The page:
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 Wednesday 18th of January

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# Common Logs

## Notation for Common Logs

A logarithm has the form logbx, where x and b are real numbers, x > 0, b > 0, and b 1.

A common logarithm has 10 for its base, b. Here are several examples of common logs:

 log 10 1000 log 10 43 log 10 0.87

Common logs are often abbreviated by not writing the base.

For example, the common logarithms shown above can be written as:

 log 1000 log 43 log 0.87

Definition â€” Common Logarithm

A common log is a log whose base is 10. It is written like this:

log x = log10 x Here, x > 0.

Common logs are useful since they have the same base as our number system, which is base 10.

## Finding Common Logs

We can find the value of some common logs by switching from logarithmic notation to exponential notation.

Example 1

Find: log 10,000

Solution

 The base of a common log is 10.Therefore, write log 10,000 as log10 10,000. Set x equal to log10 10,000. Rewrite in exponential form. Rewrite 10,000 as a power of 10. Use the Principle of Exponential Equality to solve for x. So, log 10,000 = 4. x = 10x = 10x = x = log10 10,000 log10 10,000 10,000 104 4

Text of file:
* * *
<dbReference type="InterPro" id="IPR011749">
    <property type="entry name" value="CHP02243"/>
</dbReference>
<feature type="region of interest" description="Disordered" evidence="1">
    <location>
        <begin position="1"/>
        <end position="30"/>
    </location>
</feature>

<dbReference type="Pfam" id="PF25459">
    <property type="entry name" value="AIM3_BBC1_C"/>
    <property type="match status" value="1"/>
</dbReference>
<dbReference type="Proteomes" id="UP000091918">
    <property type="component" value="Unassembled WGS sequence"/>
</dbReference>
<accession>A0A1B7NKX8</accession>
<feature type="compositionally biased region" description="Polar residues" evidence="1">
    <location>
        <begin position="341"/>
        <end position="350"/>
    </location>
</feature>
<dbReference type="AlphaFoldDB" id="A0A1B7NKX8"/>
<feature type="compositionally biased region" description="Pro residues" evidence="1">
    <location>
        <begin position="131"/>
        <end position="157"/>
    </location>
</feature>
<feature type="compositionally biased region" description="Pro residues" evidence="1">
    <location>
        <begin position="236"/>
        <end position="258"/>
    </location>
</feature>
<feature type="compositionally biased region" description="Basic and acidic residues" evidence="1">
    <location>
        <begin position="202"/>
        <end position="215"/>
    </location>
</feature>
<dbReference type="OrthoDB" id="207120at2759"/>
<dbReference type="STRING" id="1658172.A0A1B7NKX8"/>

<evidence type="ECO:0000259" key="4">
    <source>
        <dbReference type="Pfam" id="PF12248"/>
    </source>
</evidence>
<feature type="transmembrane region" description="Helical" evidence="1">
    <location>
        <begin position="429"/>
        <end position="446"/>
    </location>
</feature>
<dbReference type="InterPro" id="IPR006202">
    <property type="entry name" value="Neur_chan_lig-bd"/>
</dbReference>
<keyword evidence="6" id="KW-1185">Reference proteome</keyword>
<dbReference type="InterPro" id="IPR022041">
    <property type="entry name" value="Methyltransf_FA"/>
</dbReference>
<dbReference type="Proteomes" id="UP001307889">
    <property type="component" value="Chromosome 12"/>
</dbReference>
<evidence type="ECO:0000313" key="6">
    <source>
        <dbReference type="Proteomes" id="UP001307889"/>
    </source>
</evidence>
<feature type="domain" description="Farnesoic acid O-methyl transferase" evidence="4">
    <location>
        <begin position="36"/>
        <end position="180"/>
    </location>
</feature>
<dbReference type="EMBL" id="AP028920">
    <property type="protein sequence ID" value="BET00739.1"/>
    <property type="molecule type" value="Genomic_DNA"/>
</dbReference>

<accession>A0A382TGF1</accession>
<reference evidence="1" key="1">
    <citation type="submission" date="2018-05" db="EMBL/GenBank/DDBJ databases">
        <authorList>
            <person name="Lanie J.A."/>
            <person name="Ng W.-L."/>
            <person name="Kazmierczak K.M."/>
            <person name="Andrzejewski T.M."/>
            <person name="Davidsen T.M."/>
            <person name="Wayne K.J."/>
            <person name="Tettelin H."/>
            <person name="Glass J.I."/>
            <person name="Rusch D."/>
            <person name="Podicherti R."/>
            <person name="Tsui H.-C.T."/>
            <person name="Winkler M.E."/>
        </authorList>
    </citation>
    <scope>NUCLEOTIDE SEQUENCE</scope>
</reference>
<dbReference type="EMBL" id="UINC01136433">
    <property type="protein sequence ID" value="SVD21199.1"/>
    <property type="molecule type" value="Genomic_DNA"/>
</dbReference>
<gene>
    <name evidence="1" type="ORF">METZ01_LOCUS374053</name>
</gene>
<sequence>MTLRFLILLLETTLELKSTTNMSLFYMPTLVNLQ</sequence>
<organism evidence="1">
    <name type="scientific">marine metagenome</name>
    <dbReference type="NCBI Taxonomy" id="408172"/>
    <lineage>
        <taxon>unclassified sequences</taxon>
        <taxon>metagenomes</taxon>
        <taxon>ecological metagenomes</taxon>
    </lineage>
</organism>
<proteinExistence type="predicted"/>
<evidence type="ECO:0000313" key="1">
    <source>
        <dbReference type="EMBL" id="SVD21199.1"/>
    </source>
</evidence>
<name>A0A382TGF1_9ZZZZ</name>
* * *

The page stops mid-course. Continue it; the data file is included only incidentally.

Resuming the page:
Note:

A factor tree can be used to write 10,000 as a power of 10.

Thus, 10,000 = 10 Â· 10 Â· 10 Â· 10 = 104.

Principle of Exponential Equality:

If bx = by, then x = y. Here, b > 0 and b 1.

In many cases we cannot find the value of a common log by switching from logarithmic notation to exponential notation.

For example, we can rewrite x = log 65 as 10x = 65, but it isnâ€™t easy to see what power of 10 equals 65.

We can approximate log 65 by noting the following:

1 = log10 10 is equivalent to 101 = 10

x = log10 65 is equivalent to 10x = 65

2 = log10 100 is equivalent to 102 = 100

So, log 65 must be between 1 and 2.